I told everybody, even when I was just old enough to make up the silliest stories and write them down, that I wanted to be an author when I grew up.
Over time, the dream flickered, and sometimes it went out. Writing a story that would get published, first off, seemed like something that I had not the mental capacity or diligence to do. I did, as said above, write silly stories for my family often. Those that I meant to make more serious and professional in the future seemed to have no endings, however. If I was going to write a story, then it had to have an ending. That was how I thought about what I did.
Aside from the very hard work required for every author to be successful, and which I wanted to avoid if at all possible, I also had lots of school to think about, and a big family who summoned me to work, eat, and play alongside them for most of each day.
That and even more important things like the making sure of my salvation soon became great priorities on my plate taking up most of the room.
What would I do? In my mind, I had to do something for the future that also satisfied my appetite to write something. My imagination spanned from it being about talking monkeys by the Amazon River to it being about spies saving the world from destruction from many outrageous causes. Something out of all this clutter had to be put together and be the first thing that I would show acceptably to the world.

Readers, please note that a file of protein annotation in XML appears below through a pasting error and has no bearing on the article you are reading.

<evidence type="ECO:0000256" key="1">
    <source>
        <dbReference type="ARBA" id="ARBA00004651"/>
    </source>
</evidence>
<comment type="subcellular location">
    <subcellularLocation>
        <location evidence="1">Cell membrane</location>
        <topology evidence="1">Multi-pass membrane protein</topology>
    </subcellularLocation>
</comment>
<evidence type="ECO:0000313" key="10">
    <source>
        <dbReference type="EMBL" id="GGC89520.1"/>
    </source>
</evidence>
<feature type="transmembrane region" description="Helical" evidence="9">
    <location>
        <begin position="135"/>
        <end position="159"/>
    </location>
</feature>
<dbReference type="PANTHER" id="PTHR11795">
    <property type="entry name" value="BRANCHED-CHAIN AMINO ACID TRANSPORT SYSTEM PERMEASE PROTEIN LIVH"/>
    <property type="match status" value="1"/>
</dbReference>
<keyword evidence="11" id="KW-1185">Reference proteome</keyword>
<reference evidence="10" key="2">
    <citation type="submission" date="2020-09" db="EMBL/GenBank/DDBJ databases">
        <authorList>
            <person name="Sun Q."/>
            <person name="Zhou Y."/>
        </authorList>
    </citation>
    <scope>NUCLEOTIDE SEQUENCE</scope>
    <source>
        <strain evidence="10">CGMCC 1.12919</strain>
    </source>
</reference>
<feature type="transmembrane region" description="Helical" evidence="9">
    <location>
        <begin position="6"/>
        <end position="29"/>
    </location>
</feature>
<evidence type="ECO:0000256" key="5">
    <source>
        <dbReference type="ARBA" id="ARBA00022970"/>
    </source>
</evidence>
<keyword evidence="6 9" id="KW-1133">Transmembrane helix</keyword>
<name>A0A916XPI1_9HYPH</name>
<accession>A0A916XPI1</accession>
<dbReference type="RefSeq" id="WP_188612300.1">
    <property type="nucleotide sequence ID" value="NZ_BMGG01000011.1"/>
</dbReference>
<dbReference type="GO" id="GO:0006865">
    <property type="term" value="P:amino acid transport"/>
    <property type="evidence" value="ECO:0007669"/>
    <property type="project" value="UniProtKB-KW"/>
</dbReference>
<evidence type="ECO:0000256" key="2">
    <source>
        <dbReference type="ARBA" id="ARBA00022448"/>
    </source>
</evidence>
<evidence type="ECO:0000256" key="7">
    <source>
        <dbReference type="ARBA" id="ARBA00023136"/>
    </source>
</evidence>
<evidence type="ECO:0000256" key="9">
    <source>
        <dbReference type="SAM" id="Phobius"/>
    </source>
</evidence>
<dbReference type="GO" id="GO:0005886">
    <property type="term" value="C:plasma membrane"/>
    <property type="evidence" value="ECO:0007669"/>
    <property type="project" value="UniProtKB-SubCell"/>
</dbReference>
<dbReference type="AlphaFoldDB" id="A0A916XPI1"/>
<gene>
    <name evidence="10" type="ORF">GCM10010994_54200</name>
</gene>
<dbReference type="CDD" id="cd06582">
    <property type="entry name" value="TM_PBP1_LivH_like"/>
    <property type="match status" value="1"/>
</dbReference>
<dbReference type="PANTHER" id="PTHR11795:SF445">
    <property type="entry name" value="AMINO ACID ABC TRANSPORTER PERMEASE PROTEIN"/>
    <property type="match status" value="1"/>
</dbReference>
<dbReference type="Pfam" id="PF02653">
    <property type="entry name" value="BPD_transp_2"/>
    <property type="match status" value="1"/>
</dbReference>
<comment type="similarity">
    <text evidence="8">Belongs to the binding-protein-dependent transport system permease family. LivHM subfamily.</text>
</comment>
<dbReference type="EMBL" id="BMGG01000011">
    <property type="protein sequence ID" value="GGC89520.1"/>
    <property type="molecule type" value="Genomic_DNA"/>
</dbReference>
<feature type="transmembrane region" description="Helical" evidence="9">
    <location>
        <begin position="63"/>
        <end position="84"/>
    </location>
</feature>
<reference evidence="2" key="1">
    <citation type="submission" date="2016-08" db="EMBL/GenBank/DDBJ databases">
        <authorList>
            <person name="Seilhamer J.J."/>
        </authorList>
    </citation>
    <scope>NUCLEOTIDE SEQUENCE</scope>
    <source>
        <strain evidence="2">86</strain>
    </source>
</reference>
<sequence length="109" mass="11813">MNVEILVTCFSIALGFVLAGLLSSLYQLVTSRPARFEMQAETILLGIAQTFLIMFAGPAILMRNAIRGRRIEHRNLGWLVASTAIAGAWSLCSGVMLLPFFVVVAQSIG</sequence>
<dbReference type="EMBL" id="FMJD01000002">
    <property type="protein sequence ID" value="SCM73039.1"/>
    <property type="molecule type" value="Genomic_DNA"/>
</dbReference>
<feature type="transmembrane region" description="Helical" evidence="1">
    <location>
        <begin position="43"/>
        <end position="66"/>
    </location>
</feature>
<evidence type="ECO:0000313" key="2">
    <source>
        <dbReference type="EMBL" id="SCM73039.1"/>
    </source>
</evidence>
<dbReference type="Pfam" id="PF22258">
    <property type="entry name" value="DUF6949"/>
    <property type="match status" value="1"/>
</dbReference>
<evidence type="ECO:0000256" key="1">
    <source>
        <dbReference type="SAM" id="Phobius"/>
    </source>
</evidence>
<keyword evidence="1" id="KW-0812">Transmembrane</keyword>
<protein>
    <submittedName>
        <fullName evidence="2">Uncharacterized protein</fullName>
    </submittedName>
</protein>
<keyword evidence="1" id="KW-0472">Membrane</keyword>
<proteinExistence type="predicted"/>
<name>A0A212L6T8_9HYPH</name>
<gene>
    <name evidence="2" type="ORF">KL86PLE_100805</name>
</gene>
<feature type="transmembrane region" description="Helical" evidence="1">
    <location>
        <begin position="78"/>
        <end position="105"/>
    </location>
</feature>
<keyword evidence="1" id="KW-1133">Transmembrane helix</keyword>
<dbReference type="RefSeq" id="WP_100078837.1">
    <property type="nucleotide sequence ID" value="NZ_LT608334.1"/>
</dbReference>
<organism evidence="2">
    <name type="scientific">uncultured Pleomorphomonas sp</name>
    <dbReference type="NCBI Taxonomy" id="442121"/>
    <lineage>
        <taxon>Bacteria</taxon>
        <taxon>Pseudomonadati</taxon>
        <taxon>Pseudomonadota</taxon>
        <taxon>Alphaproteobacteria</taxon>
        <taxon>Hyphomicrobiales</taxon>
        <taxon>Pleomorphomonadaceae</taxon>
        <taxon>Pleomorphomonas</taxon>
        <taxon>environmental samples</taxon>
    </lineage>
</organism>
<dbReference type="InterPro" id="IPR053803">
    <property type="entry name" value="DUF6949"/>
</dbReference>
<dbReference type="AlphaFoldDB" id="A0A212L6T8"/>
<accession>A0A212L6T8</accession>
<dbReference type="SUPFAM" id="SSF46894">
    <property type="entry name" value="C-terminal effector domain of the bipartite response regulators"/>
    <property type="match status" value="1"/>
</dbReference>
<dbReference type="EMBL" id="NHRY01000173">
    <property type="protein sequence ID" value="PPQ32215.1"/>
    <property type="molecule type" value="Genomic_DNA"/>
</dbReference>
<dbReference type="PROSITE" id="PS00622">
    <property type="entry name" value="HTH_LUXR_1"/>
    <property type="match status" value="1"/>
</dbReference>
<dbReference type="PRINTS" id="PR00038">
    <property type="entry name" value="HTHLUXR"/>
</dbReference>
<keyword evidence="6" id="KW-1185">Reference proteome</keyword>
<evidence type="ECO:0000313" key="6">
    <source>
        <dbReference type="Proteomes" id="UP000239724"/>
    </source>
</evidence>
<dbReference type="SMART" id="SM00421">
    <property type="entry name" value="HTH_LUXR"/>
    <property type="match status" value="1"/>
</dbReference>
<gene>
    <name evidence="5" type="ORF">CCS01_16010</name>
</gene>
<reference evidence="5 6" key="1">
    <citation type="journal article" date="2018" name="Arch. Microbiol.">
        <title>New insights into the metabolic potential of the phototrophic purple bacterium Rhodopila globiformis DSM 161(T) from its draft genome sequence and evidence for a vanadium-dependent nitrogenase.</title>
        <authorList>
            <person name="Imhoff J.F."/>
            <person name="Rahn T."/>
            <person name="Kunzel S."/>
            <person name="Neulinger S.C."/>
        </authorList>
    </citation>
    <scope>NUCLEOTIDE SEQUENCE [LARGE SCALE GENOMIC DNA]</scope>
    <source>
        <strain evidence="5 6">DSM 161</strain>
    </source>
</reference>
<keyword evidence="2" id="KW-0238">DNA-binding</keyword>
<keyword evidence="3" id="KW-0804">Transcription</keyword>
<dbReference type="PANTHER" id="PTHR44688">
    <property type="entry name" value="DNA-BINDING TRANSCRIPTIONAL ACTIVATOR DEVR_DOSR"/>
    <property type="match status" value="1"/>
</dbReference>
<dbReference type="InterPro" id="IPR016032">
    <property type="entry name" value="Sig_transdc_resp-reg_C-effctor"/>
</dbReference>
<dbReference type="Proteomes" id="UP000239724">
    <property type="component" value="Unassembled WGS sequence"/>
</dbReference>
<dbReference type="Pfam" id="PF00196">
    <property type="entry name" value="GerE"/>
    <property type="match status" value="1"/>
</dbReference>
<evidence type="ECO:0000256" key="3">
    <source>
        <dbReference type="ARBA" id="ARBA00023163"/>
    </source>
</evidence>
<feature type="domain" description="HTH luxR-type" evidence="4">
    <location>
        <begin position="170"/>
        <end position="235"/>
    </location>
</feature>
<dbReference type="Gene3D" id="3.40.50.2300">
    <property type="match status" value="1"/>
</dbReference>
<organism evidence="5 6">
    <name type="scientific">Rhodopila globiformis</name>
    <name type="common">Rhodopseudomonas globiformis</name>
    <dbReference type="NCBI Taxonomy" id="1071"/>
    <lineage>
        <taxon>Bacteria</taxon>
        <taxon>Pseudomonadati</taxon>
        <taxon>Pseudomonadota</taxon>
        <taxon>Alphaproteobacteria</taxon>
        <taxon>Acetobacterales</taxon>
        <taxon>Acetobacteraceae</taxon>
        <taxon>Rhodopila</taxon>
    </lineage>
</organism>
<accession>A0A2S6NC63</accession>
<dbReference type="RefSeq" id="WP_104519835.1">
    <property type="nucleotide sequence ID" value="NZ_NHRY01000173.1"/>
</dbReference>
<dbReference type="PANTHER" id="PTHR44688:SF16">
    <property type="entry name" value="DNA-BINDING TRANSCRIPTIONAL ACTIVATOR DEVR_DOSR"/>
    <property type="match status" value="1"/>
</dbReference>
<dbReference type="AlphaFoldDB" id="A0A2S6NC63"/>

Some of my family members gave me some good advice.
My Grandma said to me that what got Louisa May Alcott to write a good book was when she was told to write about what she knew. Prior to this, she had delved into fantasies which, although imaginative, lacked the substance of good writing that attracts people everywhere to itself: namely, an ability to suspend the readers’ disbelief. And so she wrote about what it was like to grow up with her sisters, what she knew. Little Women is now a treasured classic everywhere.
An aunt of mine encouraged me to be original. Once she had written a story using Star Wars characters and had eagerly sought its publication, only to be turned down. She had not been given permission by the company owning the characters to use them.
A good story from me also needed to have an original plot. People don’t want another Cinderella, they want an army of giant rats to invade the ballroom or the father still alive and wanting to see his daughter back but unable to do so, for example. Thousands of stories have been made up in history. To create a new one, one only has to meld together diverse plots and finally tie the package together with their story’s whole point of existence.
My Dad purchased for me a great writer’s guide. From it I was again encouraged to be original but to also stick with general trends and current interests in order to relate to my audience.
My Mom told me to take my time. For a piece of art to be worth it, it is best completed slowly and with great care for the details.
There came a day in 2013 when I finally got the idea for my Work In Progress. As far as I know, it meets the above criteria in many ways. Since then, I have still needed and received much help from peers and mentors. Next time I post, I shall tell readers the story of how exactly my W.I.P., a “Christian dystopia” novel called The Unlikely Doctor, came into existence, and about where exactly it is headed now.